Industry leaders say it’s too soon to estimate the economic losses caused by last week’s voluntary romaine lettuce recall, but they hope a new federal labeling regime will quickly restore consumers’ trust in the vegetable.
Stores and restaurants across the country agreed to stop selling romaine just before Thanksgiving after the U.S. Centers for Disease Control and Prevention linked the lettuce to an E. coli outbreak that sickened 32 people in 11 states.
On Nov. 27, the Food and Drug Administration revised its consumer advisory, announcing it will allow shipping and sales of romaine from growing areas outside of California’s Central Coast region if the lettuce is labeled with location and harvest date.
The recent directive not to eat romaine lettuce highlighted the need for such place-of-origin labeling, argues Creighton Magid, a Washington, D.C.-based product liability attorney for the international law firm Dorsey and Whitney LLP.
“Unlike manufactured products, which can be traced through serial numbers, a consumer generally has no way to know where fresh produce was grown,” Magid says. “That makes tracing the source of an outbreak more difficult, and also prevents limiting recalls of produce to products of a particular farm or region.
“By encouraging place-of-origin labeling for romaine lettuce, the FDA is moving the entire produce industry toward labeling that will make outbreak response more effective and safety warnings to consumers more targeted,” he says.
Central Coast origin
FDA administrator Scott Gottlieb said late last week the tainted lettuce likely originated in California, adding that he was working with industry groups to develop a labeling program. Monterey County Agricultural Commissioner Henry Gonzales told The Californian in Salinas, Calif., that it’s very likely from his region.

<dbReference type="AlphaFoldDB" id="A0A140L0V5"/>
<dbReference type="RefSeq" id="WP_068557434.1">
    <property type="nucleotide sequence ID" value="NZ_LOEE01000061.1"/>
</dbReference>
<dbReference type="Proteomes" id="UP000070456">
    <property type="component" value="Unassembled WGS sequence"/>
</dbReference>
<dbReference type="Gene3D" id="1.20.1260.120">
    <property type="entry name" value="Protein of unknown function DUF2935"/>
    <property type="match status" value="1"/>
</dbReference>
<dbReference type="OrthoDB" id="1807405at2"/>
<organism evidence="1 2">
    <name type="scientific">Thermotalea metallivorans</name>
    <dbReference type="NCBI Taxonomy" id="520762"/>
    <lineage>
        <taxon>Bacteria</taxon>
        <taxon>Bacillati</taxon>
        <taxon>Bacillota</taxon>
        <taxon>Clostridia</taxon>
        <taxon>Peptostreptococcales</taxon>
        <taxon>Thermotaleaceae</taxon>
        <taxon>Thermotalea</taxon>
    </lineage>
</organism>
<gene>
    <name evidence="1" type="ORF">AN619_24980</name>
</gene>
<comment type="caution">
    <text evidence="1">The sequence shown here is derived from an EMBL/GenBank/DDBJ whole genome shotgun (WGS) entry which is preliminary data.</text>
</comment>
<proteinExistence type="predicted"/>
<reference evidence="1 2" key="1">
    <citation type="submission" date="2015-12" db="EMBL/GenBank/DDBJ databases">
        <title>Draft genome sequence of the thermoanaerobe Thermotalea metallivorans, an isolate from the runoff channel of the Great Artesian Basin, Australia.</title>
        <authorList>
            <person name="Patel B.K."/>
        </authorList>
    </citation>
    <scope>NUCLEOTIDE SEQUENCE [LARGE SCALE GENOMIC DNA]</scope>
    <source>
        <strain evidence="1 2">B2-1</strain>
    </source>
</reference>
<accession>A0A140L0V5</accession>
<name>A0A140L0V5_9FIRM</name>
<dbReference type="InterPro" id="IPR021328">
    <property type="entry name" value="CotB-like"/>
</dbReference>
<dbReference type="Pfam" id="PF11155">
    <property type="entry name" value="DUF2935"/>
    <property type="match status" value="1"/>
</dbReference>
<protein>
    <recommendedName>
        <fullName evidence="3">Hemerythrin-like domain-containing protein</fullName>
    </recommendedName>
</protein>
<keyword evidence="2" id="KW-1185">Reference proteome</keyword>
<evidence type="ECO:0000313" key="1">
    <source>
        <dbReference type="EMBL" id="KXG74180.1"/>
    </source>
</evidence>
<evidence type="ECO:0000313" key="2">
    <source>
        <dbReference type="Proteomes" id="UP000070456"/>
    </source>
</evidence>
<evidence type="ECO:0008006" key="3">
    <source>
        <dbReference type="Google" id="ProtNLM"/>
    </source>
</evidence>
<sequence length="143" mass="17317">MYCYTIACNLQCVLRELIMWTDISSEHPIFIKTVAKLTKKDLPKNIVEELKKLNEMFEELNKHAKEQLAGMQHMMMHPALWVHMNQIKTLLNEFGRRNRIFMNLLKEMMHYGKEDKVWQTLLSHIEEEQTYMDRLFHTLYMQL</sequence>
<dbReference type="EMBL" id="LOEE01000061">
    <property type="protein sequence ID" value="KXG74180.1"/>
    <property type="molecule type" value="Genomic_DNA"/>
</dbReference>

Illnesses related to this outbreak started on dates ranging from Oct. 8 to Oct. 31, according to the CDC. The romaine lettuce available at that time would have been from the Central Coast, which has since completed its harvest.
“Most of the harvesting has moved south to Yuma and the Imperial Valley,” says James Bogart, president of the Salinas-based Grower-Shipper Association of Central California. He says the long-term economic impact to the region from the outbreak remains to be seen.
“I think it’s too early to say,” Bogart tells Western Farm Press, adding that the main focus now is to work with authorities to determine where and how the contamination occurred. “The long-term implications I think are to be determined down the road.
“It’s very, very unfortunate,” he says of the outbreak. “When people get sick, it is very concerning to us. Whether it goes on for a day, a week, a month or longer, it’s a big concern, as it should be to all of us in the industry.”
Bogart says he hopes the FDA’s measures will reassure consumers that fresh romaine lettuce is safe.
“We’ll see,” he says. “That’s up to the consumers and the general public. Will confidence be restored anytime soon? I hope so. But I can’t control that. I guess we’ll just have to see what unfolds.”